Another feature of the textbook dictated by its purpose is to dispense with a bibliography and offer only a Sitografia, a brief overview of the main internet resources for the study of Roman history deemed reliable by the authors. The list is rather short but appropriate for the purpose of the textbook, and it includes sites in Italian (Rassegna.unibo.it, Roma Aeterna) as well as others in French and English. One of them (Best of History Websites) gives a more exhaustive list of other sites so that the user can widen the research in other directions. Most useful is the online version of the Dictionnaire des Antiquités Grecques et Romaines de Daremberg et Saglio. For historiographical texts there are The Latin Library and Perseus Digital Library, for epigraphy the internet addresses of the most important databases (EDR, EDH, EDB, Clauss), as well as of some specific sites for numismatics, papyri and legal texts. Finally, reference is given also to the Année Philologique and Gnomon online editions.
Returning to the pedagogical purpose of the textbook, it should be noted that at the end of each chapter there is a brief list of questions related to the preceding section, using which the reader can test his/her comprehension of the main features in the text. The questions are well balanced and based on the teaching experience of the authors, and are a useful resource for self-assessment. Another convenience is the accessibility of the whole textbook on the internet platform Pandoracampus. The reader with a hard copy of the book can log in using a unique code printed on the inside of the cover. The code can be used only once, and the registration lasts 12 months, so that the publisher has safeguarded its site from multiple users. For today’s students, accustomed to using the new technologies, this is a welcome bonus, and the use of the electronic version is enriched by the interactive use of a Latin-Italian glossary by clicking on the highlighted Latin words and phrases. Considering that Latin is nowadays taught in elementary and high schools less intensively, even in Italy, this feature is a sign of the changing times. If it encourages someone to study Latin more closely, it is of course worth it. The same logic seems may explain why the fragments of ancient historians are presented in the inserts in the Italian translation only.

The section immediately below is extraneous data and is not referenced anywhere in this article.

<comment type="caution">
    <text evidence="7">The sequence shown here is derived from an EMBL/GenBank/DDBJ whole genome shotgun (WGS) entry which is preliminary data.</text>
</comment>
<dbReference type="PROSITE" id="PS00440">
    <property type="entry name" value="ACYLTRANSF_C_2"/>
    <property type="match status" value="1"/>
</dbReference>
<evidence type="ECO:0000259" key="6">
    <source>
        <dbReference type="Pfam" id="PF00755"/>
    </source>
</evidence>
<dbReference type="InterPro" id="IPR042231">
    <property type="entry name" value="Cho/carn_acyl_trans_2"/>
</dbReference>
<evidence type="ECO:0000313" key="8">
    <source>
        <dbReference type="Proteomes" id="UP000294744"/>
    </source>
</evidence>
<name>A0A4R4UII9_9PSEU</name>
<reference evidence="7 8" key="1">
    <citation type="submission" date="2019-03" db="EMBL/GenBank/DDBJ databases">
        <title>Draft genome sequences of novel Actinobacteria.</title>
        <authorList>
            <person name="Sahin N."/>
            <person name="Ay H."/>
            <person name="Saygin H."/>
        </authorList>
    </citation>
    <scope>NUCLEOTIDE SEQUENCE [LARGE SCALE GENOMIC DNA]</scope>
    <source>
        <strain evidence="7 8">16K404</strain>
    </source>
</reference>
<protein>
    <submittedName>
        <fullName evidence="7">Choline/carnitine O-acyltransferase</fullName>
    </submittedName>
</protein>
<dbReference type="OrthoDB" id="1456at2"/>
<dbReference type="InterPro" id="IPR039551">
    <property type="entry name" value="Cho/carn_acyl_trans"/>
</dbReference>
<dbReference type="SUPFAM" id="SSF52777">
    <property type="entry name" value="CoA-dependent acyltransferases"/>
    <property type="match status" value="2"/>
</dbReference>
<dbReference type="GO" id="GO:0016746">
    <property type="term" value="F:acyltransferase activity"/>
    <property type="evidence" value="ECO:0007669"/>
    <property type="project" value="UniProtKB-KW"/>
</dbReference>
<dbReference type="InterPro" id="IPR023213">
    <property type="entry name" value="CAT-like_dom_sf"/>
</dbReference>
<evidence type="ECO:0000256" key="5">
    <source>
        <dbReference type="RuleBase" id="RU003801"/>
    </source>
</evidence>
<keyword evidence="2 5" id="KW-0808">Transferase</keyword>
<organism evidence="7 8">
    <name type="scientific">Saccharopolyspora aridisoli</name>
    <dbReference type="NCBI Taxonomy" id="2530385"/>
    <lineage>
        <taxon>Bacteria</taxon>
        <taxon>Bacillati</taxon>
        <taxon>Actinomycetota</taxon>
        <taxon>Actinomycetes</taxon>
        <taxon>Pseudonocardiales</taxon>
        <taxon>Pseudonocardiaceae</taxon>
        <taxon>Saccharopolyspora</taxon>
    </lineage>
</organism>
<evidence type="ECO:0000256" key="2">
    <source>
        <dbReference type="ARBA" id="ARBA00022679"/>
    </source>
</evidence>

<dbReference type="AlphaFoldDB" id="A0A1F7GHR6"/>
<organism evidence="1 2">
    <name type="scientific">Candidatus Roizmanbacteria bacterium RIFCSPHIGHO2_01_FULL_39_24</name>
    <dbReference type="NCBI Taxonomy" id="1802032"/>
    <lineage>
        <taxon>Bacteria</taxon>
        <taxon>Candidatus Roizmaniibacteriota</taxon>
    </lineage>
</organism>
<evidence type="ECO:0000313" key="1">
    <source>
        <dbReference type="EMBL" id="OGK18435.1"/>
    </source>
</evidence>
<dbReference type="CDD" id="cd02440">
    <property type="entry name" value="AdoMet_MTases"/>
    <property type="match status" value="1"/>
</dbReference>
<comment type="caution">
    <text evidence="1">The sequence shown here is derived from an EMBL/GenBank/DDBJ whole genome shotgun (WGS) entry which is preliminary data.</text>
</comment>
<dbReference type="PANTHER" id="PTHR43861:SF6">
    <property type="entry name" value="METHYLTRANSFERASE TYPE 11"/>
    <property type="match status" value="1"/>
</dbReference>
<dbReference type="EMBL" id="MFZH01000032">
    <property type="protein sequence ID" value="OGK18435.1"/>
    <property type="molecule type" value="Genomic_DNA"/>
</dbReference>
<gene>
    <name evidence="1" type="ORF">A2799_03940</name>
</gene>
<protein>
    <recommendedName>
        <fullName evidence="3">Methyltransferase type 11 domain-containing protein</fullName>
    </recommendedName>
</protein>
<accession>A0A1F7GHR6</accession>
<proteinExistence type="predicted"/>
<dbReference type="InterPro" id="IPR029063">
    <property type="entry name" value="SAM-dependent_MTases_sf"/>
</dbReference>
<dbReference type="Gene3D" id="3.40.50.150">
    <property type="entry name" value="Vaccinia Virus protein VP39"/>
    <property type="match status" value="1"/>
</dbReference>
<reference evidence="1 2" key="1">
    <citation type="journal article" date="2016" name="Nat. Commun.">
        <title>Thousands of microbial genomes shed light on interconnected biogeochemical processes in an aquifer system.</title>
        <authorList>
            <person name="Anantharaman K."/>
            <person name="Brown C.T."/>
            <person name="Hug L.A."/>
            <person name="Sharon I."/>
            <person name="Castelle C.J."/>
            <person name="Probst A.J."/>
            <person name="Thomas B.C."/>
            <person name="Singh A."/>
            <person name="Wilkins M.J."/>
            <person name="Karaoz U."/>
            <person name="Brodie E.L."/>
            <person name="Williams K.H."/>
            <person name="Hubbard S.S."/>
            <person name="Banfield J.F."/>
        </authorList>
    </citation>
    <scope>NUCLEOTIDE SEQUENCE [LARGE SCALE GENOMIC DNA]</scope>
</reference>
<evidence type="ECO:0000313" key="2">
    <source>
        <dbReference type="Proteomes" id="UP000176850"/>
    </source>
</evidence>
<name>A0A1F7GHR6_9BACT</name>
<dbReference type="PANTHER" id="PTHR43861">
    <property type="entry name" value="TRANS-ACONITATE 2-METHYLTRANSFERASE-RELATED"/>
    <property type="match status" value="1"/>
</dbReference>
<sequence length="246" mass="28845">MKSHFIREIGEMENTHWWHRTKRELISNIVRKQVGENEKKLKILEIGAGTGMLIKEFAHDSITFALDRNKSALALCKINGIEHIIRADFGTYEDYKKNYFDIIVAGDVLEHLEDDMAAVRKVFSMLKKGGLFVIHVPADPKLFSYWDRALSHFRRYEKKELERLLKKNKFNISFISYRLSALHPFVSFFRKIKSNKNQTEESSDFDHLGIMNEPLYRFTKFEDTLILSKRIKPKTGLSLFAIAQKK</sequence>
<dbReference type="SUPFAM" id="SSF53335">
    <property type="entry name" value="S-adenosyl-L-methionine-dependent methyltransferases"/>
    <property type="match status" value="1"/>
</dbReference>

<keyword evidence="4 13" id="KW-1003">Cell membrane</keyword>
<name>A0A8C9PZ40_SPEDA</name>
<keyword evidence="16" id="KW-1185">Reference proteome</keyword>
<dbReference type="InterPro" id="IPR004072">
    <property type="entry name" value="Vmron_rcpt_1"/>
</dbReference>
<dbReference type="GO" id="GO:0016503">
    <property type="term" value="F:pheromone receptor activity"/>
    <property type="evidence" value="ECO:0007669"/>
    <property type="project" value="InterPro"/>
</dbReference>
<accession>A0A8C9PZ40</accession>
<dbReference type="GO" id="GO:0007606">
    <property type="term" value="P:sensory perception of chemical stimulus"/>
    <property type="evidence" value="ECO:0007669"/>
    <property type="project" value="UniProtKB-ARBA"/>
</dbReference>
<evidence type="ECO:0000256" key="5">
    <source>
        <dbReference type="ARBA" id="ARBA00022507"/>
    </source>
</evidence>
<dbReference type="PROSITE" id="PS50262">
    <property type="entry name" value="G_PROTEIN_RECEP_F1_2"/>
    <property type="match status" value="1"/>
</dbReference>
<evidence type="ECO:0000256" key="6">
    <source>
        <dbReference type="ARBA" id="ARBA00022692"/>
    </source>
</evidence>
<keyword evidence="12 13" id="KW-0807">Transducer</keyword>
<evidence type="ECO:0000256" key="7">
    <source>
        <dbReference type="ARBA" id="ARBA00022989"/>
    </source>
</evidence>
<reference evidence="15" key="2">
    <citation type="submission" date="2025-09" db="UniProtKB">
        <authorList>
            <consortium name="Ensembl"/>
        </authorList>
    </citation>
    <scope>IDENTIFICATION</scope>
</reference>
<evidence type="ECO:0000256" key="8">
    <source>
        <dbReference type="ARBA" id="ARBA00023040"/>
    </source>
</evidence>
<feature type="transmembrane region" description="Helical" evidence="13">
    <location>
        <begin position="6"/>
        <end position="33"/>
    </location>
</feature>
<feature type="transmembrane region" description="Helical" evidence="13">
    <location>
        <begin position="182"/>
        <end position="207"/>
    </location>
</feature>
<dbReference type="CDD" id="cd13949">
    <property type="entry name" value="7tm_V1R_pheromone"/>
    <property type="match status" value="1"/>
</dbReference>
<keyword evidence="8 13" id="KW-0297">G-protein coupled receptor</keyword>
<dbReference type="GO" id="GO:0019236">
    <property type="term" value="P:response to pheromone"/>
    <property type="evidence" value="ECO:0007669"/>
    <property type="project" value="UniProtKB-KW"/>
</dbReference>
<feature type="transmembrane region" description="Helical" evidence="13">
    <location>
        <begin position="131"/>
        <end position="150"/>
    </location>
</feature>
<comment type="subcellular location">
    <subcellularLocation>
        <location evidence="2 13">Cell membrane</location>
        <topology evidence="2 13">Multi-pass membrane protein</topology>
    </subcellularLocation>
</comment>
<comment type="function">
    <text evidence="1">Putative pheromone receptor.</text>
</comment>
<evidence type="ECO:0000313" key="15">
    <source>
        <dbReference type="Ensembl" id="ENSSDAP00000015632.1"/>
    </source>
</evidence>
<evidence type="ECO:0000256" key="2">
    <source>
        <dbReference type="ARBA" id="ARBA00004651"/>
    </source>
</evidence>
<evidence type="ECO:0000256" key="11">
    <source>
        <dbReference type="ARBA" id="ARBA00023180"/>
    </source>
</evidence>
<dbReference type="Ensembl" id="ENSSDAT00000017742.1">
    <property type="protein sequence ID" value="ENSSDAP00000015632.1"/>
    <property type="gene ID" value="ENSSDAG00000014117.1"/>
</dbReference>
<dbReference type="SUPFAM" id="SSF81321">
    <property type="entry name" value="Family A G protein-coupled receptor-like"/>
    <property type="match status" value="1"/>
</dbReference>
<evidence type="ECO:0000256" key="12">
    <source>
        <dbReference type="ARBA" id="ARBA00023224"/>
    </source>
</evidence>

There are very few typographical errors and only minor objections to some details.1 These blemishes do not diminish the historiographically correct contents of the textbook, with balanced conclusions that often include the explanation of diverging opinions in the academic world. The clarity of the style is impeccable, as it should be in a text conceived for students. The keywords, phrases and chronological points (years and centuries) are highlighted in bold characters in the text, so they immediately catch the eye of the reader, allowing him/her to quickly orient himself when rereading the text in order to memorize its contents.
Of course, the authors admit that a textbook covering more than a thousand years of history must by necessity be selective of topics (events, themes and problems) considered more relevant than others. Nevertheless, they justly note that the textbook consisting of 379 pages is the indispensable minimum for acquiring a general knowledge of Roman history The final sentence in the Introduction warns the reader that the textbook has not been written for historians, but for students, and the authors hope that “they will find it a useful tool for maturation and growth”.
One among many Roman history textbooks written in almost all European languages (and some extra-European), this book is clear-cut and helpful for the target group: university students who will find it useful and practical as a broad overview of a complex and intricate subject-matter, cleanly displayed, interpreted and illustrated.
1. For example, the sites where the copies of the Res Gestae have been found are given as “… Ankara, Antiochia, Apollonia of Pisidia…” (p. 213), but it is not obvious that both Antiochia and Apollonia are in Pisidia. Or one could express disagreement with the statement that in the first two centuries AD “… the Roman economy continued its traditional agricultural vocation, which was based mainly on slave labour …” (p. 277).